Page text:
Just for a moment, put yourself in the shoes (OK, OK – fins) of a big speckled trout. You’ve been relaxing in a mud flat in the East Matagorda bay. Finally, what you’ve been waiting for comes to pass; the light starts to peek through winter cloud cover, warming the shallows where you’ve been waiting out the winter.
You move through the waters of the mud flat looking for a familiar landmark; you soon come across that mud patch abutting a shell pad where you’ve spent some good times in your life, eating your fill of big shrimp and finger mullet by the hundreds.
You take up your favored feeding spot right where the mud meets the shell bed, watching the water above you for signs of a meal. You spot a delicious looking six inch mullet at two o’ clock and get ready to spring into action.
Immediately, you propel at full speed and attack; exploding the waters surface. The six-inch mullet is devoured instantly and lays to rest in the yellow interior of your mouth. You slowly sink back to the warmth of the mud bottom.
Soon after, a wobbling, wounded-looking mullet pierces the water’s surface, several feet away. Vibrant in color, the four inch bait fish gently dances, flaunting its dazzling body as it sinks leisurely through the water column.
Your spotted body jumps back into attack mode and seals the wounded mullet’s fate. Only this time the mullet fought back.
A fierce head shake hurls the previous 6-inch mullet from your jaws; but the invisible, pulling force never ceases. You grow tired and succumb to the grip of a Boga at your lip.
“It’s gotta be at least ten pounds!” someone exclaims.
Two other people come up and look you over approvingly. You think you see the flash of a camera.
Then it’s over as quickly as it began and you’re back in the water, free but utterly exhausted.
“Courtesy of a Corky Fatboy!” is faintly heard as you dash back to the warming protection of your feeding ground.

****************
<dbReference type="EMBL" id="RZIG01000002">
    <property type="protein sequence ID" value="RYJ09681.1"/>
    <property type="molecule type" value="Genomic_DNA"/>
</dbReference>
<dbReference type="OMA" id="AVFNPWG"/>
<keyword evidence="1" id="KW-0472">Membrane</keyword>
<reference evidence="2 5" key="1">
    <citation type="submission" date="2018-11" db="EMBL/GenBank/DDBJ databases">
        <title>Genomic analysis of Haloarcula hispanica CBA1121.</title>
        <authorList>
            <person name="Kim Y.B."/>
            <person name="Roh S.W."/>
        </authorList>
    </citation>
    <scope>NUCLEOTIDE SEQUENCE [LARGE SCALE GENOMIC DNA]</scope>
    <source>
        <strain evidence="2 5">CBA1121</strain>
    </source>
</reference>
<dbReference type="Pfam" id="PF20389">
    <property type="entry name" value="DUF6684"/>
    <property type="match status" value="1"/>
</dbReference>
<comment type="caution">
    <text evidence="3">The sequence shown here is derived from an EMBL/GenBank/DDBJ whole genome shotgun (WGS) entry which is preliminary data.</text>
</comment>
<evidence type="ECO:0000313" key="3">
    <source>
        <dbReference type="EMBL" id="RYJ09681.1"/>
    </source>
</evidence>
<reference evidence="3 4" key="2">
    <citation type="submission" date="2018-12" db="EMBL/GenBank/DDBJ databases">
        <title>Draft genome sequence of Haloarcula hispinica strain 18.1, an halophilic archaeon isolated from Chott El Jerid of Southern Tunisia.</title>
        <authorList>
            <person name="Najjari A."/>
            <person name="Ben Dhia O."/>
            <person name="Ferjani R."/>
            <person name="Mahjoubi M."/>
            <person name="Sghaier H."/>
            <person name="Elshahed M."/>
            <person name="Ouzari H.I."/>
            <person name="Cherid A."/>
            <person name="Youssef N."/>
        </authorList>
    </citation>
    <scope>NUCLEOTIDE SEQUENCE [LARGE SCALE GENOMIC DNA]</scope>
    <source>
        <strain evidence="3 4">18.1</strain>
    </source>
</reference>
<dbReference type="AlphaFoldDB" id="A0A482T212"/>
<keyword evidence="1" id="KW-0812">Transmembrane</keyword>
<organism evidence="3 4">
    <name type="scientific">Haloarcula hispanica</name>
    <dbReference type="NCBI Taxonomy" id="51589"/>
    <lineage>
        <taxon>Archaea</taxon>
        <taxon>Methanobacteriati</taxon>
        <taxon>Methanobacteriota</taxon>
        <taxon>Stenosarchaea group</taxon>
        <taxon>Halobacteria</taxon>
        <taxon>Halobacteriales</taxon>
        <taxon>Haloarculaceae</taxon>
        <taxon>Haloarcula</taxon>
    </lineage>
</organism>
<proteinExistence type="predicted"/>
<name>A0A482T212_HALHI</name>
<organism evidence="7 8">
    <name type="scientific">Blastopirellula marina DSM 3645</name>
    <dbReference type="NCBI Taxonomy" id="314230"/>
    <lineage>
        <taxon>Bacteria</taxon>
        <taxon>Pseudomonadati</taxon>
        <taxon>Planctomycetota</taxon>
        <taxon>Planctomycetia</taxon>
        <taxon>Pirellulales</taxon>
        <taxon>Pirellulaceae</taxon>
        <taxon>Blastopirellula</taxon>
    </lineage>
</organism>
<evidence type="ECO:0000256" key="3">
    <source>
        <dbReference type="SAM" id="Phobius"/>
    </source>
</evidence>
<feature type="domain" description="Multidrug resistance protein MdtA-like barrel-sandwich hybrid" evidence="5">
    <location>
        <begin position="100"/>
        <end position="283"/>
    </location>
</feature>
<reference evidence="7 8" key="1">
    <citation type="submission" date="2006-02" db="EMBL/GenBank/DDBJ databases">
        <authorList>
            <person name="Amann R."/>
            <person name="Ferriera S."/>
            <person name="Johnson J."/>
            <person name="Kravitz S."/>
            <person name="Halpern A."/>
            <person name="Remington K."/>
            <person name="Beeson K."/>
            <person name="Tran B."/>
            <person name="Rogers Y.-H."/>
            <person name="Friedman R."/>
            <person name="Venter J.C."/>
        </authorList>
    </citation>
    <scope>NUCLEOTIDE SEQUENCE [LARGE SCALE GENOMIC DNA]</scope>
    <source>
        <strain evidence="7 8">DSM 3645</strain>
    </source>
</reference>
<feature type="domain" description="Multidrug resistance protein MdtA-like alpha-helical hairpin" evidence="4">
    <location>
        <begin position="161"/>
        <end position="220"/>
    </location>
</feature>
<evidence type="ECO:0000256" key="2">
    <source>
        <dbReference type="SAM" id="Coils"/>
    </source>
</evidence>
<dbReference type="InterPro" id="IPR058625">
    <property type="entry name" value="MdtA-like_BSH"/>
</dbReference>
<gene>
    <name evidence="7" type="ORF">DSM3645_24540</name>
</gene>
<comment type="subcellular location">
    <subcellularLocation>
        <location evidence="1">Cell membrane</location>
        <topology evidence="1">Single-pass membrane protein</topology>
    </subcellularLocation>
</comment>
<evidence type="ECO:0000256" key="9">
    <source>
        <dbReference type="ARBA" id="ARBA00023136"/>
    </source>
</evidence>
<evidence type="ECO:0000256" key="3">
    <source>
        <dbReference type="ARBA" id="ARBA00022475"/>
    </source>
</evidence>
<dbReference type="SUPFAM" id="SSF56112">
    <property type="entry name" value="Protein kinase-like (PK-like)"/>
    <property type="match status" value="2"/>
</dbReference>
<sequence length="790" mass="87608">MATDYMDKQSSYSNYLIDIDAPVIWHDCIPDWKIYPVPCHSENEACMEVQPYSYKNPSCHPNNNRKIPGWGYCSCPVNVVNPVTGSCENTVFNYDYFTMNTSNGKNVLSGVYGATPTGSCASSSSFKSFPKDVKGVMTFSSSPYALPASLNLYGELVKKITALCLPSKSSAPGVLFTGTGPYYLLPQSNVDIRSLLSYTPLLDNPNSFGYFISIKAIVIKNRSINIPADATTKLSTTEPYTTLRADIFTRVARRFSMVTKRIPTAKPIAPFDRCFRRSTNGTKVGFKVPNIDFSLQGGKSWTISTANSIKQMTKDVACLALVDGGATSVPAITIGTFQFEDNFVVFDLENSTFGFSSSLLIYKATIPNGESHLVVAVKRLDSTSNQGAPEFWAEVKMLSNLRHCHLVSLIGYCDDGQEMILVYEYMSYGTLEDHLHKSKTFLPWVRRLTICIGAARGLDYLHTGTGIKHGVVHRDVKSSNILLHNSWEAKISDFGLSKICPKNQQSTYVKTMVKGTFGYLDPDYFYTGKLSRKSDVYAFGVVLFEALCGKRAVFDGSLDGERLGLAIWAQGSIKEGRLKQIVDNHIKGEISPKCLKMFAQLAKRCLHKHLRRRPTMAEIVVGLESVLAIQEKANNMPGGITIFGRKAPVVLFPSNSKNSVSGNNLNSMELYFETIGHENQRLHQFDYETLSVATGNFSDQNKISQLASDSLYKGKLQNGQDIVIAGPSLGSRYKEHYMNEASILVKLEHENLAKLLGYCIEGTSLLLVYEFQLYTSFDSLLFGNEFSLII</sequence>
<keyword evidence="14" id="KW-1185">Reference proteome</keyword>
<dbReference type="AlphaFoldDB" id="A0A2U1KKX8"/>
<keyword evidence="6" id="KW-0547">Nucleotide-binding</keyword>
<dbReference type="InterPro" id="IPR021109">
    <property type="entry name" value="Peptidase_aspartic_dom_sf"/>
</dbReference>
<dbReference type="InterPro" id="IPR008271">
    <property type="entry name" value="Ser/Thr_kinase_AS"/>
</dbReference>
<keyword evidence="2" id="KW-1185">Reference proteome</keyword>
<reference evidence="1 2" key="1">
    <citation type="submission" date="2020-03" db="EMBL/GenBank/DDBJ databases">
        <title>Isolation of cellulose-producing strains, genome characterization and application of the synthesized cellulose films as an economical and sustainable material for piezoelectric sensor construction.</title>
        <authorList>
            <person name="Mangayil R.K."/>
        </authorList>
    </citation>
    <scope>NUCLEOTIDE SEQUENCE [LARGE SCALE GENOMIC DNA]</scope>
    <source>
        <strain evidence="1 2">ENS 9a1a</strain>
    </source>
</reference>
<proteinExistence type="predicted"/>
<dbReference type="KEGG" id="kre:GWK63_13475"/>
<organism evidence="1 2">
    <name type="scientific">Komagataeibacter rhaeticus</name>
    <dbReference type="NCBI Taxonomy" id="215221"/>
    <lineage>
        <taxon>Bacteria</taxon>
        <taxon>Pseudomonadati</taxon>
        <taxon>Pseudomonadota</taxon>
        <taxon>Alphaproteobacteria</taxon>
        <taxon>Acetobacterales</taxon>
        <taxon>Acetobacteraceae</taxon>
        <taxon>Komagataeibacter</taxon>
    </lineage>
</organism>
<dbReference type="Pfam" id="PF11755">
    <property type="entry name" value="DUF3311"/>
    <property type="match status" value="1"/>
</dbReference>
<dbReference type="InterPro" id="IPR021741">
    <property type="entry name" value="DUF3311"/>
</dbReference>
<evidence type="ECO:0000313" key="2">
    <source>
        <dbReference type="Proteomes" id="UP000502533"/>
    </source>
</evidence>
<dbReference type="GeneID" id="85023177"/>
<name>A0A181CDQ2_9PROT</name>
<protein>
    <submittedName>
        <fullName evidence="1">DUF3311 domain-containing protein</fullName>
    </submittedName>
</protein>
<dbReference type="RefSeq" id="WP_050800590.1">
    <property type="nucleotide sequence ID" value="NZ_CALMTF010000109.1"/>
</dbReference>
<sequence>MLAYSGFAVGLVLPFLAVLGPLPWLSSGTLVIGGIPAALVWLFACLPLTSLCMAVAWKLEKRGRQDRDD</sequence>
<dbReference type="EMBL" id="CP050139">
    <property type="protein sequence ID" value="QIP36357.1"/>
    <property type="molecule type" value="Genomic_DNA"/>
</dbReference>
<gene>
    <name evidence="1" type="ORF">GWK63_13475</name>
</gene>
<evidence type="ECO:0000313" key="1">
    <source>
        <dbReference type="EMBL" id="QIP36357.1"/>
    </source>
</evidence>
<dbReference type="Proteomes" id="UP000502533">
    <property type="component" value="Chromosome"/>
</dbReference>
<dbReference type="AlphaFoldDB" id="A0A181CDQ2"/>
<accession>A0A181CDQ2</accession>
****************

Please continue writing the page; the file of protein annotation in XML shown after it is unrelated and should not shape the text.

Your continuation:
Of course, trophy trout don’t actually understand what we’re saying (do they?). Otherwise, they’d be well aware that being fooled by that lure was the fulfillment of an angler’s fondest wish.
After James Wallace caught that famous record breaking speck, the news got out in fishing reports in no time and trout fishers everywhere started to use Corky slow sinking soft baits just like Wallace had used. With their wobbly broken-back motion and a size about that of a topwater, these saltwater fishing lures can be just what a big speckled trout is looking for when used with a slow retrieve.
“James Wallace really grew our business with that catch,” says B&L Corky founder Paul Brown. “Once the word got out, we were sold out of each and every Corky almost instantly.” Of course, Corky saltwater fishing lures are still the hottest item at this family owned Houston shop, as they have been since that famous catch.
Captain Mike McBride, a fishing guide in Port Mansfield is a man who knows Corkys well and uses these lures along with his own one of a kind retrieve to land speckled trout on the lower Texas coast.
“You’ll definite work Corkys a little different depending where you are on the coast, but personally I pop the knot off when I’m trying to keep the slack under control.” Against the common wisdom and frequent mentions in fishing reports, McBride doesn’t use the ultra slow technique, preferring to work his lure vigorously. “The point of a Corky is that it makes those unpredictable movements that realistically imitate prey,” McBride states.
Matagorda trophy trout guide Captain Jesse Arsola tells us that he has a specific technique for working Corkys saltwater fishing lures.
“When trout are aggressive they will nail anything; but when you have to work for them to bite, technique really comes into play.”
“I use a counting system when I fish with a Corky. It’s actually pretty simple. I count how many seconds until the lure hits bottom, then I try switching up the time I let it sink before I take the slack out of the line. Then I just figure out what count I’m on when I get the most bites. If there’s an easier way to tell where the specks are feeding in a water column, I haven’t found it yet.”
Captain John Havens, a tournament angler from Clear Lake, Texas favors chartreuse, white, and gold sided Corky Devil and a rather routine retrieve.
“Make sure to stay in contact with the lure at all times to feel the most subtle of bites.” When working a Corky Devil, Havens retrieves with a lift of the rod with one or two twitches before allowing the lure to fall.